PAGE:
Adam Carolla famously compared the state of California to a hot woman who’s a little crazy. His analogy goes that California has mountains and beaches within a few hours of each other. The weather is gorgeous year-round and people love to live there. And because it’s so pretty to look at it gets away with astronomical taxes and onerous regulations because they know people don’t want to leave.

But at some point, no matter how hot of a woman California is, the crazy gets to be too much and the six who is sane starts to look like the one you’d rather have.

This is where clothing designer Houman Salem, founderand CEO of ARGYLE Haus of Apparel in San Fernando, finds himself. He says in an L.A. Times op-ed that prepared to leave California for Nevada due to the upcoming minimum wage hike to $15 in the next 3-5 years.

Salem explains his reasons for finally hitting the point where moving operations to Nevada makes more sense than staying in California. It’s simple economics.

Here’s what the math looks like: I pay my employees $10.50 an hour, plus productivity bonuses. In addition, I pay payroll taxes and one of the highest worker compensation rates in the state. Even still, I could likely absorb a minimum wage as high as $11.50 an hour. But a $15-an-hour wage for my employees translates into $18.90 in costs for me — or just under $40,000 a year per full-time employee.

When Los Angeles County’s minimum wage ordinance was approved in July, I began looking at Ventura County, Orange County and other parts of the state. Then, when California embraced a $15 wage target, I realized that my company couldn’t continue to operate in the state. After considering Texas and North Carolina, I’ve settled on moving the business to Las Vegas, where I’m looking for the right facility.  About half of our employees will make the move with us.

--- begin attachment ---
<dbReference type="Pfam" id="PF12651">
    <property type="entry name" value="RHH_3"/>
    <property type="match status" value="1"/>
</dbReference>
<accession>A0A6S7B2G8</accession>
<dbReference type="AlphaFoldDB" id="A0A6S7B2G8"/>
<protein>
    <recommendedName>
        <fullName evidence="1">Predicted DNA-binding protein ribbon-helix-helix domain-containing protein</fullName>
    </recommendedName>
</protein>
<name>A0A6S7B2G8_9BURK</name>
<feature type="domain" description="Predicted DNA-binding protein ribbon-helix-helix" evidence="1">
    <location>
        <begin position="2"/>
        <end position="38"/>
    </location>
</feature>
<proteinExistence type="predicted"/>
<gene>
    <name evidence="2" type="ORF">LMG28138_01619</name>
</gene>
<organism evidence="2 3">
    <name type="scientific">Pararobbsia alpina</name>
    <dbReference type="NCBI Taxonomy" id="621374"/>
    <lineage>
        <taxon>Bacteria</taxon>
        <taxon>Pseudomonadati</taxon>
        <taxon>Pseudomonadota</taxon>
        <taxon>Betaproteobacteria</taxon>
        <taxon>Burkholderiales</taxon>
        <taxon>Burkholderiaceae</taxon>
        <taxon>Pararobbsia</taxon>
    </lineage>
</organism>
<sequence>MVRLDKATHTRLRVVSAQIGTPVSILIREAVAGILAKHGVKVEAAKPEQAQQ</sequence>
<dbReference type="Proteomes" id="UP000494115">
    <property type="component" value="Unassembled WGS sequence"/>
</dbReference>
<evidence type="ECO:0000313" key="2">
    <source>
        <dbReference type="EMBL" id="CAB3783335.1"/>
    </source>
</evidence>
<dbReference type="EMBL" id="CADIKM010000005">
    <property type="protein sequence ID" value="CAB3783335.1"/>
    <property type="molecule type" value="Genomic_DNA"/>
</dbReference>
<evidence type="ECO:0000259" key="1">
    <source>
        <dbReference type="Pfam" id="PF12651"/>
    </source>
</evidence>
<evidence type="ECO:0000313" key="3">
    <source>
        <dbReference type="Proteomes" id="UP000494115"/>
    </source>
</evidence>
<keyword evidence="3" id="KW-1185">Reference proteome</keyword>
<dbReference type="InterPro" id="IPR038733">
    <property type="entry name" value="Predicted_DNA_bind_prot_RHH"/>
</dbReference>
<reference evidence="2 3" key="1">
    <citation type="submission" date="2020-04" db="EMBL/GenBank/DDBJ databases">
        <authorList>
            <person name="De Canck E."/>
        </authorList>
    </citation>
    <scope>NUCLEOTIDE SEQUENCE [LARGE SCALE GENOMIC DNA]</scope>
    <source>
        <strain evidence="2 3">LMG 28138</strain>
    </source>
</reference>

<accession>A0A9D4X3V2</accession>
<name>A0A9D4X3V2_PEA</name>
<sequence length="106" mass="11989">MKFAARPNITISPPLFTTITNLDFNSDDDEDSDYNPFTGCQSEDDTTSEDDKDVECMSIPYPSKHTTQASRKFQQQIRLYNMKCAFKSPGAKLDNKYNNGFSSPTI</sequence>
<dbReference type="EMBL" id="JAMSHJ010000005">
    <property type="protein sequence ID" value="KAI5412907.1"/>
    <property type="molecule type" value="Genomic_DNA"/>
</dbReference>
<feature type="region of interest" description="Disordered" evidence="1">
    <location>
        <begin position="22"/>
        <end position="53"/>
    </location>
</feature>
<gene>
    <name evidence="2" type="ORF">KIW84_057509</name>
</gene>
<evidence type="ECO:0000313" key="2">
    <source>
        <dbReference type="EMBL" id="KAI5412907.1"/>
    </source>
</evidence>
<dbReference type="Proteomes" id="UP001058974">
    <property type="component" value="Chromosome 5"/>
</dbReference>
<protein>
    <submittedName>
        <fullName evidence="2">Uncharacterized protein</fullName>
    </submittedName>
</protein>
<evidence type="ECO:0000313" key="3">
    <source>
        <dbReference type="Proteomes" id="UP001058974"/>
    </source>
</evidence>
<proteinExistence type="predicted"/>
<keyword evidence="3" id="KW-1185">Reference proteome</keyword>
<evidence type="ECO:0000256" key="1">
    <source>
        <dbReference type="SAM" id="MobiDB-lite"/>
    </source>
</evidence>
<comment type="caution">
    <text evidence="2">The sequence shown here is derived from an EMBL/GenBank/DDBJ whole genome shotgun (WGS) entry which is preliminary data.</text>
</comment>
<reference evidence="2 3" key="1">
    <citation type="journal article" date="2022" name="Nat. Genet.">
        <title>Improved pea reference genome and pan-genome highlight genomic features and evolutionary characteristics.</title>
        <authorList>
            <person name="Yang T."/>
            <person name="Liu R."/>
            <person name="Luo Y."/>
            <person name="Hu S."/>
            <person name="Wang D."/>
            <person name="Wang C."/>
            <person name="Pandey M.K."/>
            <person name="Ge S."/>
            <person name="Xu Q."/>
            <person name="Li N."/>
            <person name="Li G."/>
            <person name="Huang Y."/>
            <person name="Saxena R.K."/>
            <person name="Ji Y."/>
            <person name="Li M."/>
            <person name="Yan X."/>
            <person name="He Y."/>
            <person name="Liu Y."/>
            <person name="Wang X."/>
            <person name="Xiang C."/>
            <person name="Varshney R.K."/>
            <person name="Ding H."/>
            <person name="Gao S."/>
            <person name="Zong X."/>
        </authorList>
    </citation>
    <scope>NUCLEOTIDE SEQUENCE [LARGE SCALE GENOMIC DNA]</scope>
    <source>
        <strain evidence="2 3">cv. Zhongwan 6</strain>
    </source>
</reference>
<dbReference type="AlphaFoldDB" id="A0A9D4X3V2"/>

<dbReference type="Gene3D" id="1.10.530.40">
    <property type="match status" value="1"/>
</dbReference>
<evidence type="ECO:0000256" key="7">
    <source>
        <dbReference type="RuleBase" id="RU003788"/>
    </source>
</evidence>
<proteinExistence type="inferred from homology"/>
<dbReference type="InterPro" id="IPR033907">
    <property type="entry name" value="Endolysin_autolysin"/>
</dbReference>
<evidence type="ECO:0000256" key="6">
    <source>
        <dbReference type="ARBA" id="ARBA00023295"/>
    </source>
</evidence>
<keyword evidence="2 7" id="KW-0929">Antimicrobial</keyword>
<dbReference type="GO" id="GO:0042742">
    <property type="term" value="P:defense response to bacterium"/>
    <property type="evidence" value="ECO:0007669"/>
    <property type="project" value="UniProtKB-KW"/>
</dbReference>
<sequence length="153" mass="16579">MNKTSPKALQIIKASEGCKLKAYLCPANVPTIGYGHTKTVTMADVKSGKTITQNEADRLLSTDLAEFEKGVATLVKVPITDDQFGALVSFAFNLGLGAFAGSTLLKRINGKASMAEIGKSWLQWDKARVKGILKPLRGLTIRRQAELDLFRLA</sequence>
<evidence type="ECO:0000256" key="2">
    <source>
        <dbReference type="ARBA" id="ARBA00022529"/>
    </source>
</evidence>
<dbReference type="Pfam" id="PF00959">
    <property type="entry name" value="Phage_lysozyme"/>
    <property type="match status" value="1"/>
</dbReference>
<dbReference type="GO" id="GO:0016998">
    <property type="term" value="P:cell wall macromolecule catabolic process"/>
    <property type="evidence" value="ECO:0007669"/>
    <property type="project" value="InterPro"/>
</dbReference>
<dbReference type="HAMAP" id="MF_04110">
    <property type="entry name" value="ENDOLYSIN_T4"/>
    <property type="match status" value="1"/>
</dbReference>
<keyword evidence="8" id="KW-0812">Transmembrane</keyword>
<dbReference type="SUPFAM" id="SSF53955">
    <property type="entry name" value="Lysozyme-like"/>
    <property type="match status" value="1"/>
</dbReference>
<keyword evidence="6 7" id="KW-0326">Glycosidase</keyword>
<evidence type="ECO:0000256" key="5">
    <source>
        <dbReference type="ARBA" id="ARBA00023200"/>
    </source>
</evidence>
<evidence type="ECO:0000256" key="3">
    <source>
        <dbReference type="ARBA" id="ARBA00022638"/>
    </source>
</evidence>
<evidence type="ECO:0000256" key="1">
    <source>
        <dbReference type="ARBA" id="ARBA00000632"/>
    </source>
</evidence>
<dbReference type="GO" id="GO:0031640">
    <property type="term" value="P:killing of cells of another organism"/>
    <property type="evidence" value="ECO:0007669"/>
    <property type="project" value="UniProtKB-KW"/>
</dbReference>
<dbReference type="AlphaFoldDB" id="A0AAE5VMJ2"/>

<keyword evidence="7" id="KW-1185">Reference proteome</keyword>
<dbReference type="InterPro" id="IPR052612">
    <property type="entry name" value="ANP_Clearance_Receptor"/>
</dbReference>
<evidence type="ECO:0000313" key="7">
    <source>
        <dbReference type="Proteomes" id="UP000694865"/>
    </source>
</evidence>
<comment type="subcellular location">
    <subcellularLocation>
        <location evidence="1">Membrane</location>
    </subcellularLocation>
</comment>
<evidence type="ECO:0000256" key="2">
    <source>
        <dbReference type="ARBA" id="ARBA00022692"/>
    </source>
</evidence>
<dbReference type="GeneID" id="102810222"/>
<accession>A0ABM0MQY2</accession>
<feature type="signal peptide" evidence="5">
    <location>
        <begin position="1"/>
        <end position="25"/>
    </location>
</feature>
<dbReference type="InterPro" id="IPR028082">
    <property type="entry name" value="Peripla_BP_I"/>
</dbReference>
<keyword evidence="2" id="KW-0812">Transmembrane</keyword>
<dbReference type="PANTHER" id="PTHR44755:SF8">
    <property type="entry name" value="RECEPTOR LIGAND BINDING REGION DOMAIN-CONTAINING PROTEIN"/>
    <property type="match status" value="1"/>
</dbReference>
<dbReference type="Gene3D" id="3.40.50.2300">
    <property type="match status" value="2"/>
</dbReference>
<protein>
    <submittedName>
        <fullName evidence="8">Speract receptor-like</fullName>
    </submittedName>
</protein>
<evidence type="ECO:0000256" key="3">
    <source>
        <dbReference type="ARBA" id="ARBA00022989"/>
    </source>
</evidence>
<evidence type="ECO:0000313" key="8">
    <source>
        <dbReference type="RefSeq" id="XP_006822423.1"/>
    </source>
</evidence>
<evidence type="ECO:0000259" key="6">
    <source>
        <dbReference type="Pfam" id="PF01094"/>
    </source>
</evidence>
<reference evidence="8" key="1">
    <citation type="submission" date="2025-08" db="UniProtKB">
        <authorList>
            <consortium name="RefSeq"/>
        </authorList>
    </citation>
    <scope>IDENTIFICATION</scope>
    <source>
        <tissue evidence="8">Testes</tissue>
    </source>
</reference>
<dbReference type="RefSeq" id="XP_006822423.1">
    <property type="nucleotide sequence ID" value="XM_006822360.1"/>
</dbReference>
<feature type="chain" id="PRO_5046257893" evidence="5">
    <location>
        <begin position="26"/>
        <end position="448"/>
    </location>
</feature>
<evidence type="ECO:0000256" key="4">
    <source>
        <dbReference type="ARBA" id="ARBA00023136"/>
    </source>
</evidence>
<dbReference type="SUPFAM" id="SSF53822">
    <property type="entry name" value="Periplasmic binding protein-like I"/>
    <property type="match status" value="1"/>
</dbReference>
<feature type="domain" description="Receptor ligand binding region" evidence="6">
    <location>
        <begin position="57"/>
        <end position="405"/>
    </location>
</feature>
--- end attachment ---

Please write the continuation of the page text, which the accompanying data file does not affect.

Nevada’s minimum wage is only $8.25 right now, so I can keep my current pay structure or possibly increase wages. Even in the event that Nevada raises its minimum wage, I’ll still be better off with reduced regulations, no state taxes, and significantly less expensive worker compensation insurance. I have had the opportunity to meet with Las Vegas city officials (including the mayor) and I am confident that we are entering a very business-friendly environment.

But he notes that “Still if not for the $15 minimum wage, I’d have zero interest in leaving California.”

As progressive states like California and Washington continue to raise their minimum wage companies will continue to look at moving operations elsewhere. Businesses can only last so long operating at a loss before they pick up and leave.

California is still one of the biggest economies in the world but as Salem points out, California has decided that it doesn’t want blue collar industries or businesses that have a price threshold that a $15 minimum wage cannot be met.

Way to go, California.